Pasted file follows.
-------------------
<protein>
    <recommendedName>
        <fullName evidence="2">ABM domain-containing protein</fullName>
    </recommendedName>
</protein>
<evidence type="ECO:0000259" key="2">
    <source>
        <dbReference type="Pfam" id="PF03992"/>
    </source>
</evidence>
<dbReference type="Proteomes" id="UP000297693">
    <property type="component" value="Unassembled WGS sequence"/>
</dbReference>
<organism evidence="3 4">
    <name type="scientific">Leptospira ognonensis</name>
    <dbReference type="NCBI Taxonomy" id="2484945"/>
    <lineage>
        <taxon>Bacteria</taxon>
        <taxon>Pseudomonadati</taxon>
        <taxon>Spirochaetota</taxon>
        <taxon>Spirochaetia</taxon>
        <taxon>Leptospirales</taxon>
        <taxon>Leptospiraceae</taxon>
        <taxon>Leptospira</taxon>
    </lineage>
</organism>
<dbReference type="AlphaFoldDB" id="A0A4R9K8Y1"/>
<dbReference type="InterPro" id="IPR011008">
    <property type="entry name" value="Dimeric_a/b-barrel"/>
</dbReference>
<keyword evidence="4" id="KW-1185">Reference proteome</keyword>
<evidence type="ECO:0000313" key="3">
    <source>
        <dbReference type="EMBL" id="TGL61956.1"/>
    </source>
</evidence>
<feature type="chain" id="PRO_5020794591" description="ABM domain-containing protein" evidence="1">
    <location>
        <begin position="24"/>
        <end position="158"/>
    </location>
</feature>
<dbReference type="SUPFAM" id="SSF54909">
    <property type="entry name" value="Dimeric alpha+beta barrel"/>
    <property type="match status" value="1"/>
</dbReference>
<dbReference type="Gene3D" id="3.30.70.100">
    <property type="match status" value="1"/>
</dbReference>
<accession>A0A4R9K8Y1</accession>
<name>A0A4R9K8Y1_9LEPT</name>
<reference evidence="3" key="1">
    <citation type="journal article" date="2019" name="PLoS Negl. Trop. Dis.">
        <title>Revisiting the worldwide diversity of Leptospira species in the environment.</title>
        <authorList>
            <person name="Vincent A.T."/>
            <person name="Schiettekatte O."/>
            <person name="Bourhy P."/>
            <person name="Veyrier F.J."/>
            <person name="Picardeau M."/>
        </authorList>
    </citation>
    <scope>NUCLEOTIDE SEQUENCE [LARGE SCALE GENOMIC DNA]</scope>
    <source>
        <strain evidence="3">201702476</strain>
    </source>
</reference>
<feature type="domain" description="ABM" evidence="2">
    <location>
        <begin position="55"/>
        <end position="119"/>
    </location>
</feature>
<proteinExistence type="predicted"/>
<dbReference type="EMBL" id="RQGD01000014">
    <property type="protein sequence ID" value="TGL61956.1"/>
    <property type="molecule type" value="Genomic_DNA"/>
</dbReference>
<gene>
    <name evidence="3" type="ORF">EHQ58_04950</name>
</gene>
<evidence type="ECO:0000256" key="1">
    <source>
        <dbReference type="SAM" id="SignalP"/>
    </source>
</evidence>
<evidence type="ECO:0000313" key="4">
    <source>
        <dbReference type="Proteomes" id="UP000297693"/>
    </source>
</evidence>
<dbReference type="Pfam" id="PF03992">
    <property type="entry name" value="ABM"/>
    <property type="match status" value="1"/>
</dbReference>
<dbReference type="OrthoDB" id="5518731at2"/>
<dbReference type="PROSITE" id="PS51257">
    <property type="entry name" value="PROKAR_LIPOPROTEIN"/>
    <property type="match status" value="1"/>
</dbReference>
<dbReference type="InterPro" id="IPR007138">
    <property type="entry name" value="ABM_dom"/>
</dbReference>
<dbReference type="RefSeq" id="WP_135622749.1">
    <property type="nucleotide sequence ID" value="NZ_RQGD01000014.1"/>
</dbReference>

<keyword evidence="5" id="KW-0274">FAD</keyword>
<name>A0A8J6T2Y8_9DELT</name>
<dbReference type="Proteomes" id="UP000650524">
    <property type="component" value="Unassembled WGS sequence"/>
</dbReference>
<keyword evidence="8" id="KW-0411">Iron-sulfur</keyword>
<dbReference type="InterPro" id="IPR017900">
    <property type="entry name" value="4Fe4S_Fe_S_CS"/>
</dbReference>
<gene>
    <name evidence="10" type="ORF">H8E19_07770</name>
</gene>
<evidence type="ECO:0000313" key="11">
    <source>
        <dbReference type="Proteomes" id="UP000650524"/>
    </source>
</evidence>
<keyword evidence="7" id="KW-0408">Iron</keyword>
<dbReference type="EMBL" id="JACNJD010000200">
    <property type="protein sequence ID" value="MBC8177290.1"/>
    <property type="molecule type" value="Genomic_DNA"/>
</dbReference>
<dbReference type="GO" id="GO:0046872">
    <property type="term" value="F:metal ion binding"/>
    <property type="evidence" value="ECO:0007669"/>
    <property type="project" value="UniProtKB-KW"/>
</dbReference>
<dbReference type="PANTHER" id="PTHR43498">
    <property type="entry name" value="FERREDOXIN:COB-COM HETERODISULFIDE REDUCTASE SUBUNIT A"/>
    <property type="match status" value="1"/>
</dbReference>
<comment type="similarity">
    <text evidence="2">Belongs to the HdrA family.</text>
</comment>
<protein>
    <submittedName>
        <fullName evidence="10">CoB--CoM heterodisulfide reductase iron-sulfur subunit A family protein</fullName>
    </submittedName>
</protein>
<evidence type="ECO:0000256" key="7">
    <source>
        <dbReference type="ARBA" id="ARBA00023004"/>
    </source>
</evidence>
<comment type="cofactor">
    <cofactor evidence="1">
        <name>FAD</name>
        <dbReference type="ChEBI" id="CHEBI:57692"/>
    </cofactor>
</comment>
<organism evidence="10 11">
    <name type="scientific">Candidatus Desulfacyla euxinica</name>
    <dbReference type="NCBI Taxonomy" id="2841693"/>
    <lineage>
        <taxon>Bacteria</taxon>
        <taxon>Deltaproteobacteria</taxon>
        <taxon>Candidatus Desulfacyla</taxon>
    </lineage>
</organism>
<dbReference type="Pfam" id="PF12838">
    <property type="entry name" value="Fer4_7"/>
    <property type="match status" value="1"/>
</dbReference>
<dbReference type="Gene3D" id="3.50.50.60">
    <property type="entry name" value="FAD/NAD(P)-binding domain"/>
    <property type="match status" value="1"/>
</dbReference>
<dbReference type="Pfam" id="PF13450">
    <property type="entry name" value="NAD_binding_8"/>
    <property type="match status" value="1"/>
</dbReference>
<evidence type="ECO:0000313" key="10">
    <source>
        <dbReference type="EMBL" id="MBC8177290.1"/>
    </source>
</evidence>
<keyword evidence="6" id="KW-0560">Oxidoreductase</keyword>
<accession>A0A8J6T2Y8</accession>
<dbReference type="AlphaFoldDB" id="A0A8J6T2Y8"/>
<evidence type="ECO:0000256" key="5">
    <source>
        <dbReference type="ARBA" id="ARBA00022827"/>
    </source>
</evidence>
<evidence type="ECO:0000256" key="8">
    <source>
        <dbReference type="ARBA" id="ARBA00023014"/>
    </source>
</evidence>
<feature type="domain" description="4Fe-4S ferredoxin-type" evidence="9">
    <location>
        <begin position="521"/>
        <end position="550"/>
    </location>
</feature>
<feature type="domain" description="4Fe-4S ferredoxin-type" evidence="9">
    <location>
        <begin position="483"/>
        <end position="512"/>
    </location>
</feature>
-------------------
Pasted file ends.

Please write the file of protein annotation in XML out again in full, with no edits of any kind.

<protein>
    <recommendedName>
        <fullName evidence="2">ABM domain-containing protein</fullName>
    </recommendedName>
</protein>
<evidence type="ECO:0000259" key="2">
    <source>
        <dbReference type="Pfam" id="PF03992"/>
    </source>
</evidence>
<dbReference type="Proteomes" id="UP000297693">
    <property type="component" value="Unassembled WGS sequence"/>
</dbReference>
<organism evidence="3 4">
    <name type="scientific">Leptospira ognonensis</name>
    <dbReference type="NCBI Taxonomy" id="2484945"/>
    <lineage>
        <taxon>Bacteria</taxon>
        <taxon>Pseudomonadati</taxon>
        <taxon>Spirochaetota</taxon>
        <taxon>Spirochaetia</taxon>
        <taxon>Leptospirales</taxon>
        <taxon>Leptospiraceae</taxon>
        <taxon>Leptospira</taxon>
    </lineage>
</organism>
<dbReference type="AlphaFoldDB" id="A0A4R9K8Y1"/>
<dbReference type="InterPro" id="IPR011008">
    <property type="entry name" value="Dimeric_a/b-barrel"/>
</dbReference>
<keyword evidence="4" id="KW-1185">Reference proteome</keyword>
<evidence type="ECO:0000313" key="3">
    <source>
        <dbReference type="EMBL" id="TGL61956.1"/>
    </source>
</evidence>
<feature type="chain" id="PRO_5020794591" description="ABM domain-containing protein" evidence="1">
    <location>
        <begin position="24"/>
        <end position="158"/>
    </location>
</feature>
<dbReference type="SUPFAM" id="SSF54909">
    <property type="entry name" value="Dimeric alpha+beta barrel"/>
    <property type="match status" value="1"/>
</dbReference>
<dbReference type="Gene3D" id="3.30.70.100">
    <property type="match status" value="1"/>
</dbReference>
<accession>A0A4R9K8Y1</accession>
<name>A0A4R9K8Y1_9LEPT</name>
<reference evidence="3" key="1">
    <citation type="journal article" date="2019" name="PLoS Negl. Trop. Dis.">
        <title>Revisiting the worldwide diversity of Leptospira species in the environment.</title>
        <authorList>
            <person name="Vincent A.T."/>
            <person name="Schiettekatte O."/>
            <person name="Bourhy P."/>
            <person name="Veyrier F.J."/>
            <person name="Picardeau M."/>
        </authorList>
    </citation>
    <scope>NUCLEOTIDE SEQUENCE [LARGE SCALE GENOMIC DNA]</scope>
    <source>
        <strain evidence="3">201702476</strain>
    </source>
</reference>
<feature type="domain" description="ABM" evidence="2">
    <location>
        <begin position="55"/>
        <end position="119"/>
    </location>
</feature>
<proteinExistence type="predicted"/>
<dbReference type="EMBL" id="RQGD01000014">
    <property type="protein sequence ID" value="TGL61956.1"/>
    <property type="molecule type" value="Genomic_DNA"/>
</dbReference>
<gene>
    <name evidence="3" type="ORF">EHQ58_04950</name>
</gene>
<evidence type="ECO:0000256" key="1">
    <source>
        <dbReference type="SAM" id="SignalP"/>
    </source>
</evidence>
<evidence type="ECO:0000313" key="4">
    <source>
        <dbReference type="Proteomes" id="UP000297693"/>
    </source>
</evidence>
<dbReference type="Pfam" id="PF03992">
    <property type="entry name" value="ABM"/>
    <property type="match status" value="1"/>
</dbReference>
<dbReference type="OrthoDB" id="5518731at2"/>
<dbReference type="PROSITE" id="PS51257">
    <property type="entry name" value="PROKAR_LIPOPROTEIN"/>
    <property type="match status" value="1"/>
</dbReference>
<dbReference type="InterPro" id="IPR007138">
    <property type="entry name" value="ABM_dom"/>
</dbReference>
<dbReference type="RefSeq" id="WP_135622749.1">
    <property type="nucleotide sequence ID" value="NZ_RQGD01000014.1"/>
</dbReference>

<keyword evidence="5" id="KW-0274">FAD</keyword>
<name>A0A8J6T2Y8_9DELT</name>
<dbReference type="Proteomes" id="UP000650524">
    <property type="component" value="Unassembled WGS sequence"/>
</dbReference>
<keyword evidence="8" id="KW-0411">Iron-sulfur</keyword>
<dbReference type="InterPro" id="IPR017900">
    <property type="entry name" value="4Fe4S_Fe_S_CS"/>
</dbReference>
<gene>
    <name evidence="10" type="ORF">H8E19_07770</name>
</gene>
<evidence type="ECO:0000313" key="11">
    <source>
        <dbReference type="Proteomes" id="UP000650524"/>
    </source>
</evidence>
<keyword evidence="7" id="KW-0408">Iron</keyword>
<dbReference type="EMBL" id="JACNJD010000200">
    <property type="protein sequence ID" value="MBC8177290.1"/>
    <property type="molecule type" value="Genomic_DNA"/>
</dbReference>
<dbReference type="GO" id="GO:0046872">
    <property type="term" value="F:metal ion binding"/>
    <property type="evidence" value="ECO:0007669"/>
    <property type="project" value="UniProtKB-KW"/>
</dbReference>
<dbReference type="PANTHER" id="PTHR43498">
    <property type="entry name" value="FERREDOXIN:COB-COM HETERODISULFIDE REDUCTASE SUBUNIT A"/>
    <property type="match status" value="1"/>
</dbReference>
<comment type="similarity">
    <text evidence="2">Belongs to the HdrA family.</text>
</comment>
<protein>
    <submittedName>
        <fullName evidence="10">CoB--CoM heterodisulfide reductase iron-sulfur subunit A family protein</fullName>
    </submittedName>
</protein>
<evidence type="ECO:0000256" key="7">
    <source>
        <dbReference type="ARBA" id="ARBA00023004"/>
    </source>
</evidence>
<comment type="cofactor">
    <cofactor evidence="1">
        <name>FAD</name>
        <dbReference type="ChEBI" id="CHEBI:57692"/>
    </cofactor>
</comment>
<organism evidence="10 11">
    <name type="scientific">Candidatus Desulfacyla euxinica</name>
    <dbReference type="NCBI Taxonomy" id="2841693"/>
    <lineage>
        <taxon>Bacteria</taxon>
        <taxon>Deltaproteobacteria</taxon>
        <taxon>Candidatus Desulfacyla</taxon>
    </lineage>
</organism>
<dbReference type="Pfam" id="PF12838">
    <property type="entry name" value="Fer4_7"/>
    <property type="match status" value="1"/>
</dbReference>
<dbReference type="Gene3D" id="3.50.50.60">
    <property type="entry name" value="FAD/NAD(P)-binding domain"/>
    <property type="match status" value="1"/>
</dbReference>
<dbReference type="Pfam" id="PF13450">
    <property type="entry name" value="NAD_binding_8"/>
    <property type="match status" value="1"/>
</dbReference>
<evidence type="ECO:0000313" key="10">
    <source>
        <dbReference type="EMBL" id="MBC8177290.1"/>
    </source>
</evidence>
<keyword evidence="6" id="KW-0560">Oxidoreductase</keyword>
<accession>A0A8J6T2Y8</accession>
<dbReference type="AlphaFoldDB" id="A0A8J6T2Y8"/>
<evidence type="ECO:0000256" key="5">
    <source>
        <dbReference type="ARBA" id="ARBA00022827"/>
    </source>
</evidence>
<evidence type="ECO:0000256" key="8">
    <source>
        <dbReference type="ARBA" id="ARBA00023014"/>
    </source>
</evidence>
<feature type="domain" description="4Fe-4S ferredoxin-type" evidence="9">
    <location>
        <begin position="521"/>
        <end position="550"/>
    </location>
</feature>
<feature type="domain" description="4Fe-4S ferredoxin-type" evidence="9">
    <location>
        <begin position="483"/>
        <end position="512"/>
    </location>
</feature>